Madame mayor

September 02, 2007

There's no better time for Sheila Dixon to be mayor of Baltimore than now. After 20 years in public office, she knows the political terrain, the pitfalls of the job and, most inviting, the promise that the office holds for improving a city that she knows and loves. She is the Democratic candidate best suited to advance the city's successes and improve upon its failings.

Ms. Dixon has matured as a public official, developing a keen ear and a cooler head without sacrificing her passion for the work. As mayor, she has recognized that Baltimore is on the cusp of another leap forward. It's a point of view that requires an honest assessment of the city's pluses as well as its entrenched problems, and a determination to better the lives of its citizens.

Ms. Dixon may be the interim mayor, but in her short time in office, she has acted decisively as a chief executive: She fired the key people responsible for a flawed and fatal Fire Department training accident, removed an uninspiring police chief and jump-started a stalled development project on the west side.

Along the way, she has used the stock in trade of incumbency - city dollars - to expand after-school programs, attack the city's gang problem and boost an East Baltimore community struggling against ruthless drug dealers.

If elected mayor, she would likely have less money to spend on those efforts because of a steep downturn in the housing market, and the way she sets priorities would be important. But the greater challenge for the next mayor will be hiring a police commissioner who can replenish the ranks of the department, adopt the right enforcement strategy to reduce the murder rate and persuade a wary, often hostile, citizenry to join the fight.

Among her rivals for the mayor's job, Councilman Keiffer J. Mitchell Jr. and Del. Jill P. Carter have rightly pointed out that Ms. Dixon has to take responsibility for some of the failings of the administration of Martin O'Malley. By her own account, Ms. Dixon was his partner in progress - but the city's vacant housing stock and staffing problems at the Police Department haven't much improved since the two joined forces in 1999.

Delegate Carter, a relative newcomer to politics, having served only one full term as a state legislator, has been forceful and engaging on city school reform, the Police Department's woes and the estrangement of some neighborhoods from City Hall. She understands the importance of using public office as a bully pulpit, and we expect her to fight for the city in Annapolis.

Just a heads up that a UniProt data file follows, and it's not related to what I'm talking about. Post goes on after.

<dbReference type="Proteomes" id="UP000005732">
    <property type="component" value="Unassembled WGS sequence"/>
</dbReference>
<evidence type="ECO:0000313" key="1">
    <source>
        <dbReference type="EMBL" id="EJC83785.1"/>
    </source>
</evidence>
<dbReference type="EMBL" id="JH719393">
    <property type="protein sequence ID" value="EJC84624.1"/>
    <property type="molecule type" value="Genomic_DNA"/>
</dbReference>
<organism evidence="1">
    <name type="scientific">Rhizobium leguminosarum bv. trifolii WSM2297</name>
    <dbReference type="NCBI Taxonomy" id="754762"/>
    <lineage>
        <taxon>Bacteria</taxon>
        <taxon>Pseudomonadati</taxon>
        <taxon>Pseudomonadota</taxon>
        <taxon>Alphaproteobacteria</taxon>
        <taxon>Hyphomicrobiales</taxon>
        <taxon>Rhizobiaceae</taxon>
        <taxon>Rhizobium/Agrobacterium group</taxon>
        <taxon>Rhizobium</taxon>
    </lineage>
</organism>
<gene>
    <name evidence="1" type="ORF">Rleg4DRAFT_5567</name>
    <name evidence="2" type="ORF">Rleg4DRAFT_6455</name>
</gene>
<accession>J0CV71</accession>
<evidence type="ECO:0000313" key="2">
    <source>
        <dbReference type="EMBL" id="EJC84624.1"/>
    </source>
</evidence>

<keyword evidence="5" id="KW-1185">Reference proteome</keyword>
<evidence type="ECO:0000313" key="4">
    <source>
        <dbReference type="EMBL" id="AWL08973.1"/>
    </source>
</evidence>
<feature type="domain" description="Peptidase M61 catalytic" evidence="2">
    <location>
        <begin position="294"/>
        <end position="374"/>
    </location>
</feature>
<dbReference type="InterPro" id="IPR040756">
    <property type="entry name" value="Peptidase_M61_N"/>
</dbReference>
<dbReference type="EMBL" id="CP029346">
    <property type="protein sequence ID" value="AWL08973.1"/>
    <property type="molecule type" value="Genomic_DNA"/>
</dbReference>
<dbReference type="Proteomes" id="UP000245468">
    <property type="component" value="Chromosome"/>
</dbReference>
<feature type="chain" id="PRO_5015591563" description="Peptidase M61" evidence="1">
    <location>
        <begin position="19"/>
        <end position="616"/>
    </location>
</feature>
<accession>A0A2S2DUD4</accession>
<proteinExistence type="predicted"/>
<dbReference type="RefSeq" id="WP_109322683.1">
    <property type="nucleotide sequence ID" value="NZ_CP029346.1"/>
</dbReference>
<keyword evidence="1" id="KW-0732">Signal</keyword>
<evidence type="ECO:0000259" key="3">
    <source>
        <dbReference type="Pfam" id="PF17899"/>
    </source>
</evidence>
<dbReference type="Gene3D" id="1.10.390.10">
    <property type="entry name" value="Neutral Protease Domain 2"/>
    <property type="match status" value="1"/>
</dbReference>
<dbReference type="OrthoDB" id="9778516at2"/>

Mr. Mitchell's years in the council have made him intimately aware of how the city works - and doesn't. He has hammered away at the escalating murder rate and a lack of accountability at the city's troubled schools, and he has tried to focus the city's attention on Ms. Dixon's past ethics problems, which continue to interest the state prosecutor.

But he needed more than a few good ideas to overtake an interim incumbent; he needed to persuasively show that he could handle the rigors of the job and would be a better mayor than she. A thoughtful and respected public servant, Mr. Mitchell will be missed greatly at City Hall.

Ms. Dixon has a personal profile that resonates powerfully in the city. Her background intersects with many of the issues at the heart of the city's struggles. A Baltimore native, she is a former schoolteacher and trade specialist. She lost a brother to an addiction-related illness and helped raise her nephew, a basketball standout at the University of Maryland. Ms. Dixon was elected to the City Council from West Baltimore and later won two citywide races for council president.

She is cautious, not always candid, but decisive. She may fumble at a microphone, but she speaks her mind. Her counsel in the mayor's office is diverse, and usually wisely chosen. As mayor, she has demanded of others what she demands of herself: hard work.

Public service is more than a job, Ms. Dixon has said, and if city workers don't understand that, they should consider other employment.

And public office is not a vehicle to reward supporters, financial or family, and Ms. Dixon should be keenly aware of that by now. Upholding the integrity of the mayor's office and the public's trust should be foremost on her mind.

Ms. Dixon may have inherited the job of mayor, but she has earned the chance to do it her way.

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